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HD 142022 - HIP79242

HD 142022 is a orange to red main sequence dwarf star that can be located in the constellation of Octans. HIP79242 is the reference name for the star in the Hipparcos Star Catalogue. The Id of the star in the Henry Draper catalogue is HD142022. HD 142022 has at least 1 Extrasolar Planets believed to be in orbit around the star.

Location of HD 142022

The location of the star in the galaxy is determined by the Right Ascension (R.A.) and Declination (Dec.), these are equivalent to the Longitude and Latitude on the Earth. The Right Ascension is how far expressed in time (hh:mm:ss) the star is along the celestial equator. If the R.A. is positive then its eastwards. The Declination is how far north or south the star is compared to the celestial equator and is expressed in degrees. For HD 142022, the location is 16h 10m 16.98 and -84d13`53.5 .

Proper Motion of HD 142022

All stars like planets orbit round a central spot, in the case of planets, its the central star such as the Sun. In the case of a star, its the galactic centre. The constellations that we see today will be different than they were 50,000 years ago or 50,000 years from now. Proper Motion details the movements of these stars and are measured in milliarcseconds. The star is moving -031.77 ± 000.50 towards the north and -336.32 ± 000.57 east if we saw them in the horizon.

Physical Properties (Colour, Temperature, Radius) of HD 142022

HD 142022 has a spectral type of K0V. This means the star is a orange to red main sequence dwarf star. The star has a B-V Colour Index of 0.79 which means the star's temperature has been calculated using information from Morgans @ Uni.edu at being 5,311 Kelvin.

HD 142022 has been calculated as 1.14 times bigger than the Sun.The Sun's radius is 695,800km, therefore the star's radius is an estimated 792,477.29.km.

HD 142022 Apparent and Absolute Magnitudes

HD 142022 has an apparent magnitude of 7.70 which is how bright we see the star from Earth. Apparent Magnitude is also known as Visual Magnitude. If you used the 1997 Parallax value, you would get an absolute magnitude of 4.93 If you used the 2007 Parallax value, you would get an absolute magnitude of 5.02. Magnitude, whether it be apparent/visual or absolute magnitude is measured by a number, the smaller the number, the brighter the Star is. Our own Sun is the brightest star and therefore has the lowest of all magnitudes, -26.74. A faint star will have a high number.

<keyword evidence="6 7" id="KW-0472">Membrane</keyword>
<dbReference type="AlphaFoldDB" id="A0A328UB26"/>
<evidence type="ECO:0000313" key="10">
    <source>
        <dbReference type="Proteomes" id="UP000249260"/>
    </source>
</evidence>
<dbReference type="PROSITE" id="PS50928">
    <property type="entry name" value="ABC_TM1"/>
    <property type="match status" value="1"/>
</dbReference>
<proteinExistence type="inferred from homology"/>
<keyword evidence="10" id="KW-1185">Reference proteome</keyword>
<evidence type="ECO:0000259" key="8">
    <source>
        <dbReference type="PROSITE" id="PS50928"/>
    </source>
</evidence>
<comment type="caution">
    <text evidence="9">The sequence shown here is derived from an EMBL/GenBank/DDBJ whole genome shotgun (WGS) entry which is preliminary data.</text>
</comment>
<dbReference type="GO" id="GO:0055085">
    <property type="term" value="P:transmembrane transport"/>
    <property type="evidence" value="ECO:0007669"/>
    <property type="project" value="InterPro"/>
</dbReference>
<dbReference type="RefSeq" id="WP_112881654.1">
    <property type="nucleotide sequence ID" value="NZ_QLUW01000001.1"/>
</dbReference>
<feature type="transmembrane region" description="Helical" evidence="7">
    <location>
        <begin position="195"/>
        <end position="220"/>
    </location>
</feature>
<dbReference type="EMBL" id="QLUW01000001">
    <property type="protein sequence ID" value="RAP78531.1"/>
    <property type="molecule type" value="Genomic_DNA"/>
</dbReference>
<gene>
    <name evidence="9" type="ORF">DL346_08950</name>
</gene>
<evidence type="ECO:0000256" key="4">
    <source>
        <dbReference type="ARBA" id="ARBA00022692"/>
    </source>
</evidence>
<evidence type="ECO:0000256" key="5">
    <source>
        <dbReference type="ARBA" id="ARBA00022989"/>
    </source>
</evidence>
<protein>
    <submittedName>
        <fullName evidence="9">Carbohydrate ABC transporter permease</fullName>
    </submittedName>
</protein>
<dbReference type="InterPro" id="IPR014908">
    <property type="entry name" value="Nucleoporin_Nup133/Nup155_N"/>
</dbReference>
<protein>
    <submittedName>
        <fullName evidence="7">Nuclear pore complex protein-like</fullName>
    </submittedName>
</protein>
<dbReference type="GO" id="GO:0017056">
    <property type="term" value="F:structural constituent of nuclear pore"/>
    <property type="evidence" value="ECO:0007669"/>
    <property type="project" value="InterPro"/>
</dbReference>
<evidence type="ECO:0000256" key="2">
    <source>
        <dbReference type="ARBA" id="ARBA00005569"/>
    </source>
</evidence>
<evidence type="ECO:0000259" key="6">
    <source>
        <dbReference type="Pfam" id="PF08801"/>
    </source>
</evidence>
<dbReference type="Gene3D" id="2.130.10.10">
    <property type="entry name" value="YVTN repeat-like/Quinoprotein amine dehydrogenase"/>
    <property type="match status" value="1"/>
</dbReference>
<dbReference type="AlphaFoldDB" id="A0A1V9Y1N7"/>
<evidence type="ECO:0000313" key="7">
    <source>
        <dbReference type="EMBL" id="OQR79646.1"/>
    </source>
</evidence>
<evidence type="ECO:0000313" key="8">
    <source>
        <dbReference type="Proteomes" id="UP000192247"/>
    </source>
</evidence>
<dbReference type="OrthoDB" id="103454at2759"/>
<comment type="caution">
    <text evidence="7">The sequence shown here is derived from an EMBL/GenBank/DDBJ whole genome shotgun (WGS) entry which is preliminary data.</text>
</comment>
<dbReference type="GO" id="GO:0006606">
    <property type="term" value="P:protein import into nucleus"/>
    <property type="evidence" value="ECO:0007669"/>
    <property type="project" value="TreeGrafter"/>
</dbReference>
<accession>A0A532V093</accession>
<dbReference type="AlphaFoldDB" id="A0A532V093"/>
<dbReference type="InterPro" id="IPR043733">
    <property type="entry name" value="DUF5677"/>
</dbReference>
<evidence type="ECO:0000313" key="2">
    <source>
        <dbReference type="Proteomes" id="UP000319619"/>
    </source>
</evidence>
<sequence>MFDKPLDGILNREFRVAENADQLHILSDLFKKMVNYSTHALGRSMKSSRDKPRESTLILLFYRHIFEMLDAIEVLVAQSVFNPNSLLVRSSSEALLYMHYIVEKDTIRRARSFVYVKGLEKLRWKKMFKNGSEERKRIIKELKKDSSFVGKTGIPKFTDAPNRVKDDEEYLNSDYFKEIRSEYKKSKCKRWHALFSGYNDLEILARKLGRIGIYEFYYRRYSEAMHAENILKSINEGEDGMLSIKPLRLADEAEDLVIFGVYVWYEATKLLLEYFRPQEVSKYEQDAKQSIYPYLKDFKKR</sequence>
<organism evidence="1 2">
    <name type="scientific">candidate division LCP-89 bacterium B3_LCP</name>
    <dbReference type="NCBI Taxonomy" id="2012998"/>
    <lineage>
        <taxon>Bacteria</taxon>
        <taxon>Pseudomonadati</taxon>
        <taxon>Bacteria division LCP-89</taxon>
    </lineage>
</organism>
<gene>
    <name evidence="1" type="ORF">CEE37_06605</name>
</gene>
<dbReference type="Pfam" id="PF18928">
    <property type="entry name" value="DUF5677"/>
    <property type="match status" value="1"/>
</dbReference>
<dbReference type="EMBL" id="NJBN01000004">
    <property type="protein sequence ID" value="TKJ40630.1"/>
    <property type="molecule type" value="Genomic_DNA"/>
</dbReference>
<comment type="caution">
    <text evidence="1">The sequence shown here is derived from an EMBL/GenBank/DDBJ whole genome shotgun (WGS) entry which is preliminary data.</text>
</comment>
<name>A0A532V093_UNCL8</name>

Distance to HD 142022

Using the original Hipparcos data that was released in 1997, the parallax to the star was given as 27.88 which gave the calculated distance to HD 142022 as 116.99 light years away from Earth or 35.87 parsecs. It would take a spaceship travelling at the speed of light, 116.99 years to get there. We don't have the technology or spaceship that can carry people over that distance yet.

In 2007, Hipparcos data was revised with a new parallax of 29.13 which put HD 142022 at a distance of 111.97 light years or 34.33 parsecs. It should not be taken as though the star is moving closer or further away from us. It is purely that the distance was recalculated.

Source of Information

The source of the information if it has a Hip I.D. is from Simbad, the Hipparcos data library based at the University at Strasbourg, France. Hipparcos was a E.S.A. satellite operation launched in 1989 for four years. The items in red are values that I've calculated so they could well be wrong. Information regarding Stellar Age, Metallicity or Mass is from the E.U. Exoplanets. The information was obtained as of 12th Feb 2017.

HD 142022 Facts

Alternative Names

Traditional NameHD 142022
Hipparcos Library I.D.79242
Henry Draper Designation142022

Visual Facts

Star Typemain sequence dwarf star
Absolute Magnitude4.93 / 5.02
Apparent Magnitude7.70
Right Ascension (R.A.)16h 10m 16.98
Declination (Dec.)-84d13`53.5
1997 Distance from Earth27.88 Parallax (milliarcseconds)
 116.99 Light Years
 35.87 Parsecs
2007 Revised Distance from Earth29.13 Parallax (milliarcseconds)
 111.97 Light Years
 34.33 Parsecs
Proper Motion Dec.-31.77 ± 0.50 milliarcseconds/year
Proper Motion RA.-336.32 ± 0.57 milliarcseconds/year
B-V Index0.79
Spectral TypeK0V
Colour (K) Orange to Red

Companions (Multi-Star and Exoplanets) Facts

Exoplanet Count1

Estimated Facts

Radius (x the Sun)1.14
Calculated Effective Temperature5,311 Kelvin

Sources and Links

SIMBAD SourceLink

Related Stars

Multi-Star System

The star has been identified as being a multi-star system, one in which there is at least one star in close orbit to another star or two or more stars orbiting a central point. The stars may be of equal mass, unequal mass where one star is stronger than the other or be in groups orbiting a central point which doesn't necessarily have to be a star. More information can be found on my dedicated multiple star systems page. The source of the info is Simbad. The file is dated 2000 so any differences between this and any other source will be down to the actual source from where the information came from.


Proper Motion mas/yr
H.D. IdB.D. IdStar CodeMagnitudeR.A.Dec.SpectrumColourYear
142022-83 593.4A7.70000-329.00000-10.00000K0Orange
B11.200001919

List of Extrasolar Planets orbiting HD 142022


NameStatusMass (Jupiters)Orbital Period (Days)EccentricityDiscoveredSemi-Major AxisPeriastronInclination
Hd 142022 A BConfirmed291928.0000.5320053.03170.00010.000

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